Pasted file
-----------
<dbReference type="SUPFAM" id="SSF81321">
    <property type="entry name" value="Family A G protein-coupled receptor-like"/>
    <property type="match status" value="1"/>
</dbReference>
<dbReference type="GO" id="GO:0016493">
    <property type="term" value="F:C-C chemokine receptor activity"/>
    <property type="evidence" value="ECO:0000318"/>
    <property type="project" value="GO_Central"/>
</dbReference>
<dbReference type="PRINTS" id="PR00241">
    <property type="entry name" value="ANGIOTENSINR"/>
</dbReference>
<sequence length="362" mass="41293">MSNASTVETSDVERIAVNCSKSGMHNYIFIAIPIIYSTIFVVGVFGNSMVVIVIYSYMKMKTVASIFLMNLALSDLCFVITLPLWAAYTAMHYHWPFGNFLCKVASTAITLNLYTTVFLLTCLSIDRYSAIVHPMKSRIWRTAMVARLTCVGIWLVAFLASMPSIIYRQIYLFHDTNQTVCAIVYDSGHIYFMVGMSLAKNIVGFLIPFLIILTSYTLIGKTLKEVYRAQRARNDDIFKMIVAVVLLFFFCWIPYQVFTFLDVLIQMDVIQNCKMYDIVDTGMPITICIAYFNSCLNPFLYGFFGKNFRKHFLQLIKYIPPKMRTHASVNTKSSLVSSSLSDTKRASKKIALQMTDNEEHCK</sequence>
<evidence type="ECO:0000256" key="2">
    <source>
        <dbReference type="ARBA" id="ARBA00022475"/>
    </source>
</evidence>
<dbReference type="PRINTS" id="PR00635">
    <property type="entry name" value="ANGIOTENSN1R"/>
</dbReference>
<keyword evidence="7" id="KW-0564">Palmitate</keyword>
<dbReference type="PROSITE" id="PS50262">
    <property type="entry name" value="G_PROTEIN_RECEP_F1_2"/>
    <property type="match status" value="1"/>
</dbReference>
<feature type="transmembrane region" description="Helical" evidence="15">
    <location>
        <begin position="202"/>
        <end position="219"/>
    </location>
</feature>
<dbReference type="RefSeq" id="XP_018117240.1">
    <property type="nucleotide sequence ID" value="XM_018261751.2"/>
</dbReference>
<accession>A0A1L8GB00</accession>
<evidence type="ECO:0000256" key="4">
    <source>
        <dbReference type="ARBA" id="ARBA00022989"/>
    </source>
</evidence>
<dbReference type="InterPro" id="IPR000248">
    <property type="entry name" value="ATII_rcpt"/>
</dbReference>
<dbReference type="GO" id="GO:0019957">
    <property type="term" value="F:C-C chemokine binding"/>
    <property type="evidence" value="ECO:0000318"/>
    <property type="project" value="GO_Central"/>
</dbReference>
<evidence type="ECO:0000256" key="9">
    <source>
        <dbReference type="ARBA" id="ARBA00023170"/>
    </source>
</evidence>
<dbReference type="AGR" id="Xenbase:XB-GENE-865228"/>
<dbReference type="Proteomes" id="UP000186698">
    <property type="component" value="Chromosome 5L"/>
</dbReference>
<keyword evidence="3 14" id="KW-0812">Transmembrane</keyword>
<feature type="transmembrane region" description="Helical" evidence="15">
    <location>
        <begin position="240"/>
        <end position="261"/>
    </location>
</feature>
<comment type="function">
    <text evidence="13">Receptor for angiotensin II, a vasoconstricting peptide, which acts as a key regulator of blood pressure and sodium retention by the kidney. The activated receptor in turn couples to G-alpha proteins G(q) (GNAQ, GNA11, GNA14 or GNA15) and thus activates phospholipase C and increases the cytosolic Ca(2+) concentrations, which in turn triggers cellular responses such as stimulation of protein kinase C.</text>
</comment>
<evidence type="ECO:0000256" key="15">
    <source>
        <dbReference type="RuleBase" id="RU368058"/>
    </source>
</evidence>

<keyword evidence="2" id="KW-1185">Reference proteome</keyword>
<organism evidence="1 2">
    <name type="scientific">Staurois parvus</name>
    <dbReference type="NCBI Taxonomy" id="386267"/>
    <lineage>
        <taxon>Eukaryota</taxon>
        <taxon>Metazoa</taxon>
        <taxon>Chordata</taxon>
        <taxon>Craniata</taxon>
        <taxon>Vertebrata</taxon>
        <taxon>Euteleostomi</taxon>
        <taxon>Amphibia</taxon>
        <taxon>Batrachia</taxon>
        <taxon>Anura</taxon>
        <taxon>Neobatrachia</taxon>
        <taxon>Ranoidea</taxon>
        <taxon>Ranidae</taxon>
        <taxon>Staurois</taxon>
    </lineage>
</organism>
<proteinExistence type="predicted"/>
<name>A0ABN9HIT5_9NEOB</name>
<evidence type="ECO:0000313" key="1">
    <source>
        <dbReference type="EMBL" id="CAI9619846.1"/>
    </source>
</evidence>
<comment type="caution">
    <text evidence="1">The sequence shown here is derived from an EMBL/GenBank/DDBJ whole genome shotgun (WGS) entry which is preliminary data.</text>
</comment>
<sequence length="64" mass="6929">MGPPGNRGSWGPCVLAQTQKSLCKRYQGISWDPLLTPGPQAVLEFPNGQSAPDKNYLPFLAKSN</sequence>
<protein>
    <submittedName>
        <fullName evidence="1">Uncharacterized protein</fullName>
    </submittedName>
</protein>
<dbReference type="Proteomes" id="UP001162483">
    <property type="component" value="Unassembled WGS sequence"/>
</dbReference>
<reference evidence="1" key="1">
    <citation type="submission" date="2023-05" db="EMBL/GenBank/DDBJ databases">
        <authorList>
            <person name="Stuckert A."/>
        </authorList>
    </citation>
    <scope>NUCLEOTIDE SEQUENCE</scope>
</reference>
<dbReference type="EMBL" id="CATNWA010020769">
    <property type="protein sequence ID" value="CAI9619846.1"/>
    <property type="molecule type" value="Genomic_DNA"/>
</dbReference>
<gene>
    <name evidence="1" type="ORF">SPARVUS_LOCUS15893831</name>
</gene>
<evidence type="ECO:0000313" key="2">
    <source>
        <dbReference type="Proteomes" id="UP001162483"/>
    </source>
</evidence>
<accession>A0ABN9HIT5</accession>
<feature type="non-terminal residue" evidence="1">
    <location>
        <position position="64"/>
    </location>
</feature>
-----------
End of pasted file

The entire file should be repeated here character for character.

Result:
<dbReference type="SUPFAM" id="SSF81321">
    <property type="entry name" value="Family A G protein-coupled receptor-like"/>
    <property type="match status" value="1"/>
</dbReference>
<dbReference type="GO" id="GO:0016493">
    <property type="term" value="F:C-C chemokine receptor activity"/>
    <property type="evidence" value="ECO:0000318"/>
    <property type="project" value="GO_Central"/>
</dbReference>
<dbReference type="PRINTS" id="PR00241">
    <property type="entry name" value="ANGIOTENSINR"/>
</dbReference>
<sequence length="362" mass="41293">MSNASTVETSDVERIAVNCSKSGMHNYIFIAIPIIYSTIFVVGVFGNSMVVIVIYSYMKMKTVASIFLMNLALSDLCFVITLPLWAAYTAMHYHWPFGNFLCKVASTAITLNLYTTVFLLTCLSIDRYSAIVHPMKSRIWRTAMVARLTCVGIWLVAFLASMPSIIYRQIYLFHDTNQTVCAIVYDSGHIYFMVGMSLAKNIVGFLIPFLIILTSYTLIGKTLKEVYRAQRARNDDIFKMIVAVVLLFFFCWIPYQVFTFLDVLIQMDVIQNCKMYDIVDTGMPITICIAYFNSCLNPFLYGFFGKNFRKHFLQLIKYIPPKMRTHASVNTKSSLVSSSLSDTKRASKKIALQMTDNEEHCK</sequence>
<evidence type="ECO:0000256" key="2">
    <source>
        <dbReference type="ARBA" id="ARBA00022475"/>
    </source>
</evidence>
<dbReference type="PRINTS" id="PR00635">
    <property type="entry name" value="ANGIOTENSN1R"/>
</dbReference>
<keyword evidence="7" id="KW-0564">Palmitate</keyword>
<dbReference type="PROSITE" id="PS50262">
    <property type="entry name" value="G_PROTEIN_RECEP_F1_2"/>
    <property type="match status" value="1"/>
</dbReference>
<feature type="transmembrane region" description="Helical" evidence="15">
    <location>
        <begin position="202"/>
        <end position="219"/>
    </location>
</feature>
<dbReference type="RefSeq" id="XP_018117240.1">
    <property type="nucleotide sequence ID" value="XM_018261751.2"/>
</dbReference>
<accession>A0A1L8GB00</accession>
<evidence type="ECO:0000256" key="4">
    <source>
        <dbReference type="ARBA" id="ARBA00022989"/>
    </source>
</evidence>
<dbReference type="InterPro" id="IPR000248">
    <property type="entry name" value="ATII_rcpt"/>
</dbReference>
<dbReference type="GO" id="GO:0019957">
    <property type="term" value="F:C-C chemokine binding"/>
    <property type="evidence" value="ECO:0000318"/>
    <property type="project" value="GO_Central"/>
</dbReference>
<evidence type="ECO:0000256" key="9">
    <source>
        <dbReference type="ARBA" id="ARBA00023170"/>
    </source>
</evidence>
<dbReference type="AGR" id="Xenbase:XB-GENE-865228"/>
<dbReference type="Proteomes" id="UP000186698">
    <property type="component" value="Chromosome 5L"/>
</dbReference>
<keyword evidence="3 14" id="KW-0812">Transmembrane</keyword>
<feature type="transmembrane region" description="Helical" evidence="15">
    <location>
        <begin position="240"/>
        <end position="261"/>
    </location>
</feature>
<comment type="function">
    <text evidence="13">Receptor for angiotensin II, a vasoconstricting peptide, which acts as a key regulator of blood pressure and sodium retention by the kidney. The activated receptor in turn couples to G-alpha proteins G(q) (GNAQ, GNA11, GNA14 or GNA15) and thus activates phospholipase C and increases the cytosolic Ca(2+) concentrations, which in turn triggers cellular responses such as stimulation of protein kinase C.</text>
</comment>
<evidence type="ECO:0000256" key="15">
    <source>
        <dbReference type="RuleBase" id="RU368058"/>
    </source>
</evidence>

<keyword evidence="2" id="KW-1185">Reference proteome</keyword>
<organism evidence="1 2">
    <name type="scientific">Staurois parvus</name>
    <dbReference type="NCBI Taxonomy" id="386267"/>
    <lineage>
        <taxon>Eukaryota</taxon>
        <taxon>Metazoa</taxon>
        <taxon>Chordata</taxon>
        <taxon>Craniata</taxon>
        <taxon>Vertebrata</taxon>
        <taxon>Euteleostomi</taxon>
        <taxon>Amphibia</taxon>
        <taxon>Batrachia</taxon>
        <taxon>Anura</taxon>
        <taxon>Neobatrachia</taxon>
        <taxon>Ranoidea</taxon>
        <taxon>Ranidae</taxon>
        <taxon>Staurois</taxon>
    </lineage>
</organism>
<proteinExistence type="predicted"/>
<name>A0ABN9HIT5_9NEOB</name>
<evidence type="ECO:0000313" key="1">
    <source>
        <dbReference type="EMBL" id="CAI9619846.1"/>
    </source>
</evidence>
<comment type="caution">
    <text evidence="1">The sequence shown here is derived from an EMBL/GenBank/DDBJ whole genome shotgun (WGS) entry which is preliminary data.</text>
</comment>
<sequence length="64" mass="6929">MGPPGNRGSWGPCVLAQTQKSLCKRYQGISWDPLLTPGPQAVLEFPNGQSAPDKNYLPFLAKSN</sequence>
<protein>
    <submittedName>
        <fullName evidence="1">Uncharacterized protein</fullName>
    </submittedName>
</protein>
<dbReference type="Proteomes" id="UP001162483">
    <property type="component" value="Unassembled WGS sequence"/>
</dbReference>
<reference evidence="1" key="1">
    <citation type="submission" date="2023-05" db="EMBL/GenBank/DDBJ databases">
        <authorList>
            <person name="Stuckert A."/>
        </authorList>
    </citation>
    <scope>NUCLEOTIDE SEQUENCE</scope>
</reference>
<dbReference type="EMBL" id="CATNWA010020769">
    <property type="protein sequence ID" value="CAI9619846.1"/>
    <property type="molecule type" value="Genomic_DNA"/>
</dbReference>
<gene>
    <name evidence="1" type="ORF">SPARVUS_LOCUS15893831</name>
</gene>
<evidence type="ECO:0000313" key="2">
    <source>
        <dbReference type="Proteomes" id="UP001162483"/>
    </source>
</evidence>
<accession>A0ABN9HIT5</accession>
<feature type="non-terminal residue" evidence="1">
    <location>
        <position position="64"/>
    </location>
</feature>